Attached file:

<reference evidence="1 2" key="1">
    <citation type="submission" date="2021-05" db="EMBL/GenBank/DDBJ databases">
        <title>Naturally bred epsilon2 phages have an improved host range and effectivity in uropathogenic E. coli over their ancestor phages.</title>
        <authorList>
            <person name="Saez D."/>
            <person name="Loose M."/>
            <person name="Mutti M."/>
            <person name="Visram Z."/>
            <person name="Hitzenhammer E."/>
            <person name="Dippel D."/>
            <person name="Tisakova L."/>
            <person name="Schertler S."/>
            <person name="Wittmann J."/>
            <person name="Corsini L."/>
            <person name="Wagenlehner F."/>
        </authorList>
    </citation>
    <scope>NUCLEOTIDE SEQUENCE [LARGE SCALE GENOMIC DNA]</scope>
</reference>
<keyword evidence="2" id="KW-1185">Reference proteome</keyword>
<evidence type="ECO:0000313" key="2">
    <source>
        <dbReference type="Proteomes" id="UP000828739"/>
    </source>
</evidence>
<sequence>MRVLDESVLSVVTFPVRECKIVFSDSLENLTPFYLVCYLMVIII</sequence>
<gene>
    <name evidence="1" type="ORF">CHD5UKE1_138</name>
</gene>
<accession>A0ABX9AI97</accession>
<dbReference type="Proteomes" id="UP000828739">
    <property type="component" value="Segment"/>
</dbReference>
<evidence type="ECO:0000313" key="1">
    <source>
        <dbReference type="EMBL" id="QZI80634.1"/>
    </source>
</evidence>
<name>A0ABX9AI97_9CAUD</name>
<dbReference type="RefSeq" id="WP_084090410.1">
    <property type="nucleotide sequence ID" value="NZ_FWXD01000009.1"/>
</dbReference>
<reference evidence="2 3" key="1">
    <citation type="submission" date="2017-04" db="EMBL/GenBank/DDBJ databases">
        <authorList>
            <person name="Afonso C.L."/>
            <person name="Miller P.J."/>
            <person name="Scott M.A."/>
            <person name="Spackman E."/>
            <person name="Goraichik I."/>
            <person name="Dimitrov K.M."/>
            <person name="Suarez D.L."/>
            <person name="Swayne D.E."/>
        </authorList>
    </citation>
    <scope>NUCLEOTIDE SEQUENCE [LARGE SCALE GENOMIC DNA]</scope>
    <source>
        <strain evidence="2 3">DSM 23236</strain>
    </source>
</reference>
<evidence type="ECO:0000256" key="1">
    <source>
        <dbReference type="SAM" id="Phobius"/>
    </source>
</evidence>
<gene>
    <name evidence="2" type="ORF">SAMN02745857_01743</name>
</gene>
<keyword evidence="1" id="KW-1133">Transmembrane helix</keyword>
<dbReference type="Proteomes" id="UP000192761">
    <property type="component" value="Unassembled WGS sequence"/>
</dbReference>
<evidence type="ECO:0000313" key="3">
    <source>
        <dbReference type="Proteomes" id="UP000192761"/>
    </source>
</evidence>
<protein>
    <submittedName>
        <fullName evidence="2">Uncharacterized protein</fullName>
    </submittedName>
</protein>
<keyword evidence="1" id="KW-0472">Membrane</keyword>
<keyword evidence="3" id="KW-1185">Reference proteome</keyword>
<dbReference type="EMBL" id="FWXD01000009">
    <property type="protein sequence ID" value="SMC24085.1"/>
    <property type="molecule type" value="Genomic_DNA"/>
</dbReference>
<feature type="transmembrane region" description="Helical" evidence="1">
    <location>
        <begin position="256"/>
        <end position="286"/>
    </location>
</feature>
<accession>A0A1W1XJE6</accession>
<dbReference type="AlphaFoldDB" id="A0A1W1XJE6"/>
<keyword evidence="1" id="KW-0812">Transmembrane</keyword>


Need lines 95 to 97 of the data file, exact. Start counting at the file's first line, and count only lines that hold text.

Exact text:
<accession>A0A1W1XJE6</accession>
<dbReference type="AlphaFoldDB" id="A0A1W1XJE6"/>
<keyword evidence="1" id="KW-0812">Transmembrane</keyword>